- Published on Thursday, 19 November 2009 02:33
Press Release - La Via Campesina
(Rome, 18 November 2009) The blatant absence of the heads of states of the G8 countries in the World Food Summit, held in Rome from 16 to 18th of November was one of the key causes of the total failure of this summit. There were no concrete measures taken to eradicate hunger, to stop food speculation or to stop the expansion of agrofuels. There were no measures to stop the devastating effects of corporate agriculture or to support domestic peasant based food production.
- Published on Monday, 16 November 2009 09:17
Press release - La Via Campesina(Rome, 15th of November 2009) La Via Campesina is appalled by the arrogance of the private sector and especially Nestlé in pretending to provide solutions for the food crisis whereas the transnational companies have continued to actively contribute to creating this crisis.
The comments of the Nestlé president at the FAO private sector Conference in Milan on the 12th of November were particularly shocking given Nestlés well known harmful campaigns to sell baby formula and discourage breastfeeding in developing countries.
- Published on Thursday, 12 November 2009 05:37
Invitation to a press conference and a symbolic action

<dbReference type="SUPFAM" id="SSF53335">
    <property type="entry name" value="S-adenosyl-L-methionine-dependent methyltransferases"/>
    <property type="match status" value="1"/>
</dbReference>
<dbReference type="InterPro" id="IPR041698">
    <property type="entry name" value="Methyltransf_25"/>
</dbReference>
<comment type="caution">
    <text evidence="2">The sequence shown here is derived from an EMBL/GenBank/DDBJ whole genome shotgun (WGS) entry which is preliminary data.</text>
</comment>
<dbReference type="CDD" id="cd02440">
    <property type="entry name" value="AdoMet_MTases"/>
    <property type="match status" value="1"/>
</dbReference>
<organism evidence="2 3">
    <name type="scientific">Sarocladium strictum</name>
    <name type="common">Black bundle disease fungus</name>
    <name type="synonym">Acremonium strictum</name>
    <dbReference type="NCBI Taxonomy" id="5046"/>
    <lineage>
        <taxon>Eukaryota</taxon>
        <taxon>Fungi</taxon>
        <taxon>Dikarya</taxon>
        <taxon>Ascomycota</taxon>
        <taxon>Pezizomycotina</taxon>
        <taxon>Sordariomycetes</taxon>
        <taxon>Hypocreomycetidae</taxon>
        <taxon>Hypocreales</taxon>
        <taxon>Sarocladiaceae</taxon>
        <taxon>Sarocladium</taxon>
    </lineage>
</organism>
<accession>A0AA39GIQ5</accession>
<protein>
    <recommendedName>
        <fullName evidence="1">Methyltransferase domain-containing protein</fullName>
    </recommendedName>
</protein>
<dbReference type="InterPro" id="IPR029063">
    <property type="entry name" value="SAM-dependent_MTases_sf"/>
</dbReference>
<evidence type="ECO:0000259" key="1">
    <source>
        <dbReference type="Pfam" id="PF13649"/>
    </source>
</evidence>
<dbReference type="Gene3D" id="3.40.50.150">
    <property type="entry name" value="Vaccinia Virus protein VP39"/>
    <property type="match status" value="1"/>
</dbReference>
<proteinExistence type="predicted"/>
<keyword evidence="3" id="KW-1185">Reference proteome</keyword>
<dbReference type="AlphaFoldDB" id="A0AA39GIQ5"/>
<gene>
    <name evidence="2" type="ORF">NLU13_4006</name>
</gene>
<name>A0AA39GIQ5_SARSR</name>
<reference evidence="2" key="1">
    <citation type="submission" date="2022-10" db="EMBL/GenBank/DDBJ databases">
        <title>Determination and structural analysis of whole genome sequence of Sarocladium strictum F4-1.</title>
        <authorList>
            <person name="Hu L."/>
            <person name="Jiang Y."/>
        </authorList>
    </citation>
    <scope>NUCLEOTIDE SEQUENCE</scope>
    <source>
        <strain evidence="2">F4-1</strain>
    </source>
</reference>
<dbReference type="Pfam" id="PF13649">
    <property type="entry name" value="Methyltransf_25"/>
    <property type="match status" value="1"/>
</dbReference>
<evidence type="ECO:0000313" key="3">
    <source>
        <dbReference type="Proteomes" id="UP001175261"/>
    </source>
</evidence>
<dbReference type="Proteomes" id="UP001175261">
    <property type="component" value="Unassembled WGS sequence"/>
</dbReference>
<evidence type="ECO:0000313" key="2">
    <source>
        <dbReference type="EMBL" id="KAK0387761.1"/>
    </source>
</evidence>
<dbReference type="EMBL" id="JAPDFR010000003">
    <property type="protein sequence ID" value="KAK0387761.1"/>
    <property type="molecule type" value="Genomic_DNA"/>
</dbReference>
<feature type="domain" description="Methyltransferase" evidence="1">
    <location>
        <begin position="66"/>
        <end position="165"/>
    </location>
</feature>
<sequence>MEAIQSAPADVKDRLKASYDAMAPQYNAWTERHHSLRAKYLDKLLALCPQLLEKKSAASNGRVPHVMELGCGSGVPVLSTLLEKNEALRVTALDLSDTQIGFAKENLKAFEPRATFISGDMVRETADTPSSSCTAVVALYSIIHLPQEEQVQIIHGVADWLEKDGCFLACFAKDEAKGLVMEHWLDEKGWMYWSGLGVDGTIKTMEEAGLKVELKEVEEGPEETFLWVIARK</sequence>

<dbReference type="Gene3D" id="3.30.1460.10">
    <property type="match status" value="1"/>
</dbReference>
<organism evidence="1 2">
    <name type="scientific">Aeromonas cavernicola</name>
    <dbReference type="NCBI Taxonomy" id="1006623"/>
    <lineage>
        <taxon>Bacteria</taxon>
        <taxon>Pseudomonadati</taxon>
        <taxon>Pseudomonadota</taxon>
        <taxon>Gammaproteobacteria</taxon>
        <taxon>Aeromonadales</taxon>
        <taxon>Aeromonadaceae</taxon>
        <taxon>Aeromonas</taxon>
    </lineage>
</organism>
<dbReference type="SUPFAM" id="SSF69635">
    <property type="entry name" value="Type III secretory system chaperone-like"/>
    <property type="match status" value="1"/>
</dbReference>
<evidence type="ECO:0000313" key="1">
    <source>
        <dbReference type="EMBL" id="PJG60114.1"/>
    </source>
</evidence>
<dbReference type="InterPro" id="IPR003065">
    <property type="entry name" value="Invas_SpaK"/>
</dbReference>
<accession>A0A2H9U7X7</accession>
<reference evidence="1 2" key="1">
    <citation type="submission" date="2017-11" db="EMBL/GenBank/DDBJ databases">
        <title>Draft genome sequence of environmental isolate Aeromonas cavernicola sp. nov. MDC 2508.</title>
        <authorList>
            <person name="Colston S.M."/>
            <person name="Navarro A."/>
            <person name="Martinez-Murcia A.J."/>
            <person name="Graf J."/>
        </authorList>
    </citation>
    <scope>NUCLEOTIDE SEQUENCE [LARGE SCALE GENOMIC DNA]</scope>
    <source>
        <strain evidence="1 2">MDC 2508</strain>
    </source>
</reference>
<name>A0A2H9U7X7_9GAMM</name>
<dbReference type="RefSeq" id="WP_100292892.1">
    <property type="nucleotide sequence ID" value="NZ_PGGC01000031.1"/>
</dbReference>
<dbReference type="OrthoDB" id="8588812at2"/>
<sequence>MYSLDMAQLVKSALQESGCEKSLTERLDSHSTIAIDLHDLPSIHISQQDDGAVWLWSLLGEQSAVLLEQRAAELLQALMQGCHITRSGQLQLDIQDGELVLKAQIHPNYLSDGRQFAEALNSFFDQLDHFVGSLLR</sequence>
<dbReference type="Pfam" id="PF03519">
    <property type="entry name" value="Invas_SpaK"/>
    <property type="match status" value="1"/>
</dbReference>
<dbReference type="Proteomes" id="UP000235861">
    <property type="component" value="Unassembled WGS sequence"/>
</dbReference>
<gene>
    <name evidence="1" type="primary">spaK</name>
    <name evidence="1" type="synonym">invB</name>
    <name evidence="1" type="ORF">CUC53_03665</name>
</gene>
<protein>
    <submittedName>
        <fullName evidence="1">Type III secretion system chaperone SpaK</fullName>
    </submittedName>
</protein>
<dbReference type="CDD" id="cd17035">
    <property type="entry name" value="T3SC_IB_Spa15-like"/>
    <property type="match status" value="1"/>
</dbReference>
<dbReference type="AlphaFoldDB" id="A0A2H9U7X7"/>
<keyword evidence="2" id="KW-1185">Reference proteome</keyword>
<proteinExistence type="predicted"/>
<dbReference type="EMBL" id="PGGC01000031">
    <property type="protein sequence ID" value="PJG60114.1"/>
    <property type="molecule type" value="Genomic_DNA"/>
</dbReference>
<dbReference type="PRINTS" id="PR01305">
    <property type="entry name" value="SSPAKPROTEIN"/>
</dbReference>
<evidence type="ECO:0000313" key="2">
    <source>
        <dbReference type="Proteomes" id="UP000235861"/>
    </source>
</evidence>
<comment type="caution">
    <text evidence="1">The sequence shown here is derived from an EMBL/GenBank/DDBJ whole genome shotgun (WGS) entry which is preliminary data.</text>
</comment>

• ROME - 16 November 2009 at 10h00 • Venue: Food Sovereignty Tent in the park across the street from the FAO building • Interview opportunities with people directly involved in this fight. Organised by La Via Campesina and GRAIN
Last year’s elephant in the room at the FAO’s World Summit on Food Security was the outrageous profits corporate agribusiness was amassing during the peak of the global food crisis, while over a billion people went hungry. This year it is the global farmland grab. Investors are colluding with governments to take control of tens of millions of hectares of prime farmland in Asia, Africa and Latin America. Governments pushing these deals, such as Saudi Arabia or South Korea, see outsourced food production as a new strategy to feed their own people without relying on international trade. Private investors see agricultural land in emerging economies as a new source of guaranteed returns in light of ongoing high food prices. Either way, this farmland grab is turning the food crisis into an opportunity for even more profits as the expansion of export-oriented agribusiness is at the heart of it. More than $100 billion is on the table, and over 40 million hectares have already been acquired from Ethiopia to Indonesia. Small scale farmers are losing critical access to land and water, and local communities will be further cut off from access to food. Yet they are usually kept completely in the dark about these deals, without any involvement in the decisions that affect lands they have cultivated for generations. The implications for the global food system are dramatic.